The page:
Raspberry Pis Chained Together Provide Massive Computing Muscle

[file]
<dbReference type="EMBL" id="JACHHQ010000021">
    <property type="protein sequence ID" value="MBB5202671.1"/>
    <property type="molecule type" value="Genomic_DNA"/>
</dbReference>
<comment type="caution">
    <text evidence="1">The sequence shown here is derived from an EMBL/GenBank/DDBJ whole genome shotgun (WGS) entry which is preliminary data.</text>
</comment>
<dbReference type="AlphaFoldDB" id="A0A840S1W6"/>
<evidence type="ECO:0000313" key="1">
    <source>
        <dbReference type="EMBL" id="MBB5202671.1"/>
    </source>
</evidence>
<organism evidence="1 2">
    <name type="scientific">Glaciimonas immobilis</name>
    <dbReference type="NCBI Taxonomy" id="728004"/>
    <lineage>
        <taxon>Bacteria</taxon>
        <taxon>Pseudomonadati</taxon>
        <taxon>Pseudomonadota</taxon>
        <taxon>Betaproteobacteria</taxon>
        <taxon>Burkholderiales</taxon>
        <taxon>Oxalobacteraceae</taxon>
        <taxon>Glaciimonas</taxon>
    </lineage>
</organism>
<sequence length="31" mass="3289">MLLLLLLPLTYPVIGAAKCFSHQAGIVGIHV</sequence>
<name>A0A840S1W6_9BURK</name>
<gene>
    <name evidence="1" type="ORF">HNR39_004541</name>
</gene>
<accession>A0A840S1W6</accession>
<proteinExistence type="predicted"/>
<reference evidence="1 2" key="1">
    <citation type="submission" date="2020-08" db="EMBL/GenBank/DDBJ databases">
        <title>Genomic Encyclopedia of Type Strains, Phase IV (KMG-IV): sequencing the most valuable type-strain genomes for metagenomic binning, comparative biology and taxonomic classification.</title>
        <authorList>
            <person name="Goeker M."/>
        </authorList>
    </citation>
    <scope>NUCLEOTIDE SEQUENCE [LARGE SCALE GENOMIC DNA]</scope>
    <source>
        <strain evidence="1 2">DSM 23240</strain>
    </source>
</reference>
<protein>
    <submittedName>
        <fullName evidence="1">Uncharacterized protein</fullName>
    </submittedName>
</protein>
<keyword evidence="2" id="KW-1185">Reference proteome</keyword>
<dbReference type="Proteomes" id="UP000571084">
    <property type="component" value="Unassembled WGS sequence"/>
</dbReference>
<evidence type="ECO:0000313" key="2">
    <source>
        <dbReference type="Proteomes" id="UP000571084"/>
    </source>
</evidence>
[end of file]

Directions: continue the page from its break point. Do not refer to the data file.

As we’ve covered before, when it comes to the top open source stories of the last 12 months, it’s clear that one of the biggest is the proliferation of tiny, inexpensive Linux-based computers at some of the smallest form factors ever seen. The Linux-based Raspberry Pi, priced at $25 and $35, leads the pack among these devices. But in a new twist on what Raspberry Pi devices are capable of, they’re being chained together to form supercomputers and powerful clusters. If it sounds like a joke, you may be surprised at the enormous computing power these lash-ups are capable of. They may even have the power to democratize supercomputing-level data crunching at very low price points. Late last year, as we noted here, news came from the University of Southampton that Professor Simon Cox and his team of researchers had lashed together an actual supercomputer made of 64 credit card-sized Raspberry Pis using Lego pieces as the glue for the cluster.  The imaginative result is shown in the photo above. Professor Cox said: “As soon as we were able to source sufficient Raspberry Pi computers we wanted to see if it was possible to link them together into

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